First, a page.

Those who cast their ballots for Napa’s board of education this November will do so only for candidates living in a voter’s district, under a newly approved election map that may enable American Canyon citizens to pick two of the board’s seven members.
The Napa Valley Unified School District’s revamped election map and rulebook, which arose from a January petition alleging watered-down minority influence, will for the first time assign races for each board seat solely to one of seven areas in Napa, American Canyon, Yountville and surrounding county-held territories.
A redrawn voting map gained approval from NVUSD trustees Thursday night, setting the stage for a boundary shift that affects four trustees running for re-election this fall – and may force some to instead pursue new seats into which they will be reassigned.
Under the redrawn voting map, two of the four NVUSD board members up for new terms this November will have to compete for the same seat. Joe Schunk of the current Area 4, which includes American Canyon and the southern tip of Napa, will share a voting zone with Icela Martin of Area 5, which covers Browns Valley and Carneros.
Another trustee up for re-election, Jose Hurtado of the north Napa-based Area 7, will be mapped into the same district as Robin Jankewicz, whose term runs through 2022. The fourth trustee whose term ends this fall is David Gracia of Area 4, who will not share his new voting zone with another colleague.
Two of the seven new voting areas, one in west Napa and the other in eastern American Canyon, have no current school board members as residents.
Although board members already must live in the voting areas they represent, voters from all parts of NVUSD currently may cast ballots for trustees throughout the district.
One of the new election map’s key changes will be its division of American Canyon from a single voting area to two new ones, with Highway 29 separating the two. That plan won out over an alternative in which the city of 20,000 people would have remained mostly within one district, virtually assuring at least one resident will serve on the school board but making the chance of a second advocate remote.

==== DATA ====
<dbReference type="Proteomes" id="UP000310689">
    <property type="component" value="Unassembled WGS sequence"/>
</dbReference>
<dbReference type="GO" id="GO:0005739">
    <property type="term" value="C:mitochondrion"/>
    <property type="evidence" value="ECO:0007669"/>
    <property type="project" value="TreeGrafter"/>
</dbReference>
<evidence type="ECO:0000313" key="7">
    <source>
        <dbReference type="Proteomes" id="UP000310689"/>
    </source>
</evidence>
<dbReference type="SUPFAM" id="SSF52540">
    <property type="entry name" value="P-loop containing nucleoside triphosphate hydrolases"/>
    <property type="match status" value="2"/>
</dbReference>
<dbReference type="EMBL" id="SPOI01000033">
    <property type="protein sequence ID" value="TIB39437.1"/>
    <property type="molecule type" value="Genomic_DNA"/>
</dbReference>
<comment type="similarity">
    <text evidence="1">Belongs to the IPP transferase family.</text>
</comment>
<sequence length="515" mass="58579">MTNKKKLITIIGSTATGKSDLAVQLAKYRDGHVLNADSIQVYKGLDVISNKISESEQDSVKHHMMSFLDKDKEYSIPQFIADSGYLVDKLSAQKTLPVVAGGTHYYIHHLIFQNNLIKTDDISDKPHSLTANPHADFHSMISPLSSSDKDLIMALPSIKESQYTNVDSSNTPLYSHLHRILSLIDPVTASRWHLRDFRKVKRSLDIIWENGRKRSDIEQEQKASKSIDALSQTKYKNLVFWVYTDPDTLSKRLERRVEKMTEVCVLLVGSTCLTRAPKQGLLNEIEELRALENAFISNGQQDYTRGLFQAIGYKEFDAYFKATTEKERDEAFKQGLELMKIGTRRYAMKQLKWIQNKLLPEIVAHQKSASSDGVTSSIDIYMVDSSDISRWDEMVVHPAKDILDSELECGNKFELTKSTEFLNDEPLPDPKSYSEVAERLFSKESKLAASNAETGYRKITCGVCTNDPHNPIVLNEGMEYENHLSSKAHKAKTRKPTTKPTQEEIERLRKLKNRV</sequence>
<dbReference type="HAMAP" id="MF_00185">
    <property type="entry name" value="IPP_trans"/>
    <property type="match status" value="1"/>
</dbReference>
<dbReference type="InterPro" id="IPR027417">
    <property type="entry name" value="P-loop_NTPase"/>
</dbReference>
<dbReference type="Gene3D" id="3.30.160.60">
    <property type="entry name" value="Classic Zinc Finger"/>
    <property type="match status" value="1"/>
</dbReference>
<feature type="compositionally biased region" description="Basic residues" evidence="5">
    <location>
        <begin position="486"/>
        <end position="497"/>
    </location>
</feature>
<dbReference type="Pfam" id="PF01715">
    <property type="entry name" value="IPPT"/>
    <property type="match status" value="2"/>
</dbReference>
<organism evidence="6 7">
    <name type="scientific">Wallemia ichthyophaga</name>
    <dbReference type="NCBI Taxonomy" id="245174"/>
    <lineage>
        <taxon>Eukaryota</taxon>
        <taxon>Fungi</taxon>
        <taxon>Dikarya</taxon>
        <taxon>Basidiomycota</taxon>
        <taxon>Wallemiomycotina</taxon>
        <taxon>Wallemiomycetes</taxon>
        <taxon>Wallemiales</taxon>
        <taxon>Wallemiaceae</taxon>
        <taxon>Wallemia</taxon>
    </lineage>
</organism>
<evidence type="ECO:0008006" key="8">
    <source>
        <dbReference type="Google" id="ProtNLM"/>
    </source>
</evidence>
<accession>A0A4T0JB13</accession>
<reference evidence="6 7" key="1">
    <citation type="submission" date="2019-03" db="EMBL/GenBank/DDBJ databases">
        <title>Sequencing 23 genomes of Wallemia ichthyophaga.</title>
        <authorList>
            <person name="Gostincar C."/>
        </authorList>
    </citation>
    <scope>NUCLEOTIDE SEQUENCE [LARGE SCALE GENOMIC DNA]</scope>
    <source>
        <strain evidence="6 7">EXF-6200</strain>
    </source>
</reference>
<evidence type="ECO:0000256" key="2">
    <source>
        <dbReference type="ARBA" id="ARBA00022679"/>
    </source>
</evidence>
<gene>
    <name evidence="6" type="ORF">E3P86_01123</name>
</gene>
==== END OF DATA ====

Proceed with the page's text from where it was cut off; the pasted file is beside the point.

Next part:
Although the splitting of American Canyon into voting zones that also include portions of south Napa theoretically could leave the city shut out of local trustees, most board members appeared assured the number of city voters would be high enough for board candidates to have to take their concerns to heart.
The zone east of Highway 29 would consist of 68 percent American Canyon residents, compared to 31.7 percent in the zone west of the highway, according to Tamina Alon, the Oakland-based demographer working with NVUSD to redraw the voting map.
The voting map gives the south county “a fair shot at two seats,” said Joe Schunk, the trustee whose soon-to-be-redrawn district currently includes American Canyon. “You would be hard-pressed to win an election without taking into account the 30 to 40 percent who live in the (western) area.”
The decision to give American Canyon a chance to place two residents on the school board follows NVUSD’s cancellation last year of a planned second middle school for the city. Although the district later approved plans for an expansion of the current junior high campus on Benton Way, the decision not to build a new school riled residents who felt the campus was an implicit campaign promise to voters who approved the Measure H school construction bond in 2016, although the ballot language did not mention any city or school by name.
Despite the board’s approval of the new area-based voting system, tension remained between some trustees and the team that triggered the rapid overhaul – a process David Gracia said was carried out under the duress of a possible lawsuit.